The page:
Shimano skirts supply forecasts as bike division chalks 2.7% growth,

In its trading update for the full year of 2020 Shimano has chalked up a 2.7% growth in its cycling division, equating to an 18% uptick in operating income.

The question on everyone’s lips, when might supply normality resume, is oddly not addressed in the financial statement’s forecasting, though there is an indication that the business expects to do well in 2021 with a 20.5% increase in new sales predicted.

This bumper year of growth is expected to come from particularly strong H1 orders, which the firm will already have good insight on. Demand for Shimano parts in what will be its centenary year are likely to be running at a record high with shortages well documented and a sustained growth in electric bike investments creating a fever pitch of investment around the industry.

In 2020, sales in the first half took a hit, down 15%, but this time around a 48% increase to a value of 237.7 billion yen is anticipated.

While skirting detail on supply and demand the forecast did offer some insight into how the business views various global opportunities and threats. The statement offered:

“Although there are some promising signs of economic recovery such as the start of vaccinations to prevent the spread of COVID-19, uncertainties remain over the full-scale recovery of economic activities. Meanwhile, with a view to preventing the spread of COVID-19, interest in outdoor leisure activities that can avoid closed, crowded and close-contact environment is expected to continue.

“In Europe, economic turmoil caused by Brexit is expected to be avoided by agreement to conclude a free trade agreement. In China, the impact of COVID-19 will ease, and the economic recovery is expected to continue, driven by personal consumption. In the U.S., the Biden administration came to power, and additional financial support by the government is expected. However, social instability due to political division may discourage economic recovery. In Japan, as infection trends directly affect consumer sentiment and concerns prevail over the impact on the holding of the Tokyo Olympic and Paralympic Games, decline in consumption will not be fully recovered and the pace of economic recovery is estimated to be moderate.”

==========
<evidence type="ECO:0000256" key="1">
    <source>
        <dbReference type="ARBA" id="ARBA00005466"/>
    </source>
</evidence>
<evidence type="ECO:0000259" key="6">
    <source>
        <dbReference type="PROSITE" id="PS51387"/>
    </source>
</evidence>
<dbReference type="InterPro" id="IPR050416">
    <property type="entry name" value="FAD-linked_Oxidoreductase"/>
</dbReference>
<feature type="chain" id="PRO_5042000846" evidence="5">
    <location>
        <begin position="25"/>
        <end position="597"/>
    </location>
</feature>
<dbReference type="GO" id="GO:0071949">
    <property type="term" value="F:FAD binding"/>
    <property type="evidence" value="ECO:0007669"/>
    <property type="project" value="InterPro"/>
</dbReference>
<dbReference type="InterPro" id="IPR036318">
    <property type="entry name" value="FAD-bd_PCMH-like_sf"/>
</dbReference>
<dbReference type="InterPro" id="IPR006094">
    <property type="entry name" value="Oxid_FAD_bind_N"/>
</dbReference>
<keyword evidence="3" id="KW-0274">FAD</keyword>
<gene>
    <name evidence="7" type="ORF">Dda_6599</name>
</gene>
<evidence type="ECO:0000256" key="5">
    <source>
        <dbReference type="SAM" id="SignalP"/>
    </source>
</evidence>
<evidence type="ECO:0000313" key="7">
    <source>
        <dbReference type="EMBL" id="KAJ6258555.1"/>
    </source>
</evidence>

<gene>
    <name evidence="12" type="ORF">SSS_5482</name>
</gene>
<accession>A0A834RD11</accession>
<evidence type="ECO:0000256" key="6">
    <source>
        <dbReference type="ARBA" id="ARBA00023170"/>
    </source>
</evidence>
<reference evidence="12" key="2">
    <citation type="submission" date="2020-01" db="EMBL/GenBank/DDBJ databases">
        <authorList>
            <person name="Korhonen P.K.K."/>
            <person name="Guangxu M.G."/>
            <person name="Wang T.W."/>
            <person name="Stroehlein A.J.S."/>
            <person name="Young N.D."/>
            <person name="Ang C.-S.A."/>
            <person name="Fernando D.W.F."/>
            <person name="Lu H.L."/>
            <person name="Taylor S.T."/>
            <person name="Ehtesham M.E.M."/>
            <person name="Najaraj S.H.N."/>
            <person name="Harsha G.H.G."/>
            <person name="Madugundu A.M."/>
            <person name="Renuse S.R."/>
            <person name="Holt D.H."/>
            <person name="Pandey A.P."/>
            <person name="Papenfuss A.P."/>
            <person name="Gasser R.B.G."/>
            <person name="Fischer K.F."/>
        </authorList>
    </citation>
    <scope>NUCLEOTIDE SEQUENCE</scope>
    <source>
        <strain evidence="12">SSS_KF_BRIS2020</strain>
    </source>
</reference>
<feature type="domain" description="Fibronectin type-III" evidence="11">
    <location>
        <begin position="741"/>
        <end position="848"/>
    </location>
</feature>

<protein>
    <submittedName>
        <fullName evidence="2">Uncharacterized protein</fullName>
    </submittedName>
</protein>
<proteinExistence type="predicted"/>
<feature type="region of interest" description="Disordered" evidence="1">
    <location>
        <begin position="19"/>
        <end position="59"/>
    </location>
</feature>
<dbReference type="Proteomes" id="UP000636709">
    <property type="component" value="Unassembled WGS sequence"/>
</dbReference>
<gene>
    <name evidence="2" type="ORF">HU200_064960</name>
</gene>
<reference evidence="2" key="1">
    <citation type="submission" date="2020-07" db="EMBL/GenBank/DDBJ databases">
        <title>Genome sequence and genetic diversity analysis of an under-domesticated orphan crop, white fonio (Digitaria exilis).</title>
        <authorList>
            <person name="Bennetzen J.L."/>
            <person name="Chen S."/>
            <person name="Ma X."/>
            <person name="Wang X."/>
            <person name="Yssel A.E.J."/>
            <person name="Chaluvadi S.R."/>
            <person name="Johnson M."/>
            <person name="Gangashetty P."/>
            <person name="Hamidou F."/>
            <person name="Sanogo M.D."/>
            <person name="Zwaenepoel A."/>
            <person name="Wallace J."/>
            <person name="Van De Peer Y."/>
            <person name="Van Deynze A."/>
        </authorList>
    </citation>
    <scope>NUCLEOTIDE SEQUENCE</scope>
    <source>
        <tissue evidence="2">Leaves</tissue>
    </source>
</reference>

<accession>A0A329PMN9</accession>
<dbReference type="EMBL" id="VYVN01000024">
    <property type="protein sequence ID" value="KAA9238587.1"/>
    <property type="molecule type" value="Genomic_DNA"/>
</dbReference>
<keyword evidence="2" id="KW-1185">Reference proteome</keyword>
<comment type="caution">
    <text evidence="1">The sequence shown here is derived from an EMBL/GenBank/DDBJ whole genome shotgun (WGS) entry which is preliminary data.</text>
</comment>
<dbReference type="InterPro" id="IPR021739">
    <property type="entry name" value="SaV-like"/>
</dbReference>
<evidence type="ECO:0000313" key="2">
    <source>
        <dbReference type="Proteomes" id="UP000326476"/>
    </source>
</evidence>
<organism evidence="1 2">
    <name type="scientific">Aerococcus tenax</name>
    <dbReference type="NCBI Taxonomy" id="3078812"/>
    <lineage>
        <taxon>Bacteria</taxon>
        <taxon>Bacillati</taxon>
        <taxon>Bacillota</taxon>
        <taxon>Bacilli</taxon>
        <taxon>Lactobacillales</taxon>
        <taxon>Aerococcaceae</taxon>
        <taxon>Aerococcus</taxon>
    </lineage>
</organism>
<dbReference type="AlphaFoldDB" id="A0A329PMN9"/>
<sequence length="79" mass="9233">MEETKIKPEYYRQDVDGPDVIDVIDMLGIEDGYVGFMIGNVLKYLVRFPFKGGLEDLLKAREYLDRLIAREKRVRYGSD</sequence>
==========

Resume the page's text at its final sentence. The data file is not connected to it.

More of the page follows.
Broken down by continent Europe and North America were described as “robust” and the components giant does here address shortages, offering “as the inability of supply to keep up with the strong demand continued, trends of shortages in both distributor inventories and retail inventories persisted in each country.

“Under these market conditions, order-taking was brisk for the new Deore MTB components and a wide range of existing products overall.”

As Covid-19’s affect on the business became clear in the summer of 2020 Shimano did issue a statement within its Q1 2020 results that suggested a “rethink” of its supply chain’s functionality may be due, but the listed components maker, which has around 70 to 80% market share, has been relatively tight-lipped since on public statements on what may change.

Overall Shimano recorded a net sales increase of 4.1% from the prior year, tallying 378,040 million yen. Operating income increased 21.6% to 82,701 million yen, ordinary income increased 17.3% to 81,471 million yen, and net income attributable to owners of parent increased 22.5% to 63,472 million yen.

For a full picture of the overall business, including a deep dive into the income statement, head here.